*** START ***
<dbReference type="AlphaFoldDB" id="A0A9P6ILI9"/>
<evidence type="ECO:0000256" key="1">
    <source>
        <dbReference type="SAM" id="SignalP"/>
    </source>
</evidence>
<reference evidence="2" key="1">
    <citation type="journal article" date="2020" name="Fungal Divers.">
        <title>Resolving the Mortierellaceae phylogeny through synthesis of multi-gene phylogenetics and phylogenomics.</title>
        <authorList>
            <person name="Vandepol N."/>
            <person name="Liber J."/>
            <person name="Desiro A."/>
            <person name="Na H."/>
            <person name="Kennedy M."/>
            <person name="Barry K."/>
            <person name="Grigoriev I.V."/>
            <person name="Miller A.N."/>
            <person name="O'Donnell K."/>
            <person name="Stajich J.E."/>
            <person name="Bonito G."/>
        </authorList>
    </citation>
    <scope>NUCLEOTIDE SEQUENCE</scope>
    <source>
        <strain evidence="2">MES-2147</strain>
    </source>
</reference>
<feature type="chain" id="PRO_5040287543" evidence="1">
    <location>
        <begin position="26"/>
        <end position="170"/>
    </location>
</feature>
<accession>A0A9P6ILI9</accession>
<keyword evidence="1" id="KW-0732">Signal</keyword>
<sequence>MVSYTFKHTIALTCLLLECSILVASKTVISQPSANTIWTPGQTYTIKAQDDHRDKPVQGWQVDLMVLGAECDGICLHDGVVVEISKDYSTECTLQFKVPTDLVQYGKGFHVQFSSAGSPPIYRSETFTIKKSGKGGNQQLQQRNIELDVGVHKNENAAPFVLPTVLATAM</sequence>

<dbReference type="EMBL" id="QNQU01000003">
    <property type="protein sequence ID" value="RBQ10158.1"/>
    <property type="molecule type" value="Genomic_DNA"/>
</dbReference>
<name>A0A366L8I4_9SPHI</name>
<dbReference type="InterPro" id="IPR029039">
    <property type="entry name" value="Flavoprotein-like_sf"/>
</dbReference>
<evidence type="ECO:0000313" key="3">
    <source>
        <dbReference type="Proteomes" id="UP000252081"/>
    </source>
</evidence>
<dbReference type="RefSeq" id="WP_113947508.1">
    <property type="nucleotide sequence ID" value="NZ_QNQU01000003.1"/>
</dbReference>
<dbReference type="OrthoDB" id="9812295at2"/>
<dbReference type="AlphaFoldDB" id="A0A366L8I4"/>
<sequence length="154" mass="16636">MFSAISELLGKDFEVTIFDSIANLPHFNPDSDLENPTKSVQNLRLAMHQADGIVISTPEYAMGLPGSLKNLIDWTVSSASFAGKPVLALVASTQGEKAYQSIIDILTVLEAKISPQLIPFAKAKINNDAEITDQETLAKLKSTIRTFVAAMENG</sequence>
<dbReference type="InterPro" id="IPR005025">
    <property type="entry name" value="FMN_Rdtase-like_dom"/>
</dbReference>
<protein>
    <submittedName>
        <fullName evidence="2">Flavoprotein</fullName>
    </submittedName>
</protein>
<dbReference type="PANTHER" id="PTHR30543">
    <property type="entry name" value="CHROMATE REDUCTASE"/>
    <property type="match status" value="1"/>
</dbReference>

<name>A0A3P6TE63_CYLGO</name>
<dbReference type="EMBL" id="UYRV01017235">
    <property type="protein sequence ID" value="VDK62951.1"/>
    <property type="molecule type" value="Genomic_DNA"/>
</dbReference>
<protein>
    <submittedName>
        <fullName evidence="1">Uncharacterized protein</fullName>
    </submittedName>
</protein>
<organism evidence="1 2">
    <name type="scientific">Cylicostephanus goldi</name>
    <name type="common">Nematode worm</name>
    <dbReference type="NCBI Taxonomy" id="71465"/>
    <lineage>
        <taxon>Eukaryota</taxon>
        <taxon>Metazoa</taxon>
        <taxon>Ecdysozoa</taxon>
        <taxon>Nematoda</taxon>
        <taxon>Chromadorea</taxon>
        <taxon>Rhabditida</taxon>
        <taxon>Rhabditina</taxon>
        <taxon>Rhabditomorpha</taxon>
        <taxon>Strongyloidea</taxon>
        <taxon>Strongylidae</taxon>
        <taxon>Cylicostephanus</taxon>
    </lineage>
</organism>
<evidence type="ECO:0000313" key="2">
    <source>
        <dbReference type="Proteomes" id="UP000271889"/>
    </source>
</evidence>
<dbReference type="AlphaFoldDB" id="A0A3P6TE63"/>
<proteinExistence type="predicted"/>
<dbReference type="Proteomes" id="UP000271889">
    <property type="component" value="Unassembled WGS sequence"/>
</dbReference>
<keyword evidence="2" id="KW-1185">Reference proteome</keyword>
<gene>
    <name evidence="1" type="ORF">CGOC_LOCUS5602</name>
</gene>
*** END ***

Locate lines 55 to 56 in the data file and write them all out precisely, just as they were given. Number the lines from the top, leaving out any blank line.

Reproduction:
<dbReference type="AlphaFoldDB" id="A0A366L8I4"/>
<sequence length="154" mass="16636">MFSAISELLGKDFEVTIFDSIANLPHFNPDSDLENPTKSVQNLRLAMHQADGIVISTPEYAMGLPGSLKNLIDWTVSSASFAGKPVLALVASTQGEKAYQSIIDILTVLEAKISPQLIPFAKAKINNDAEITDQETLAKLKSTIRTFVAAMENG</sequence>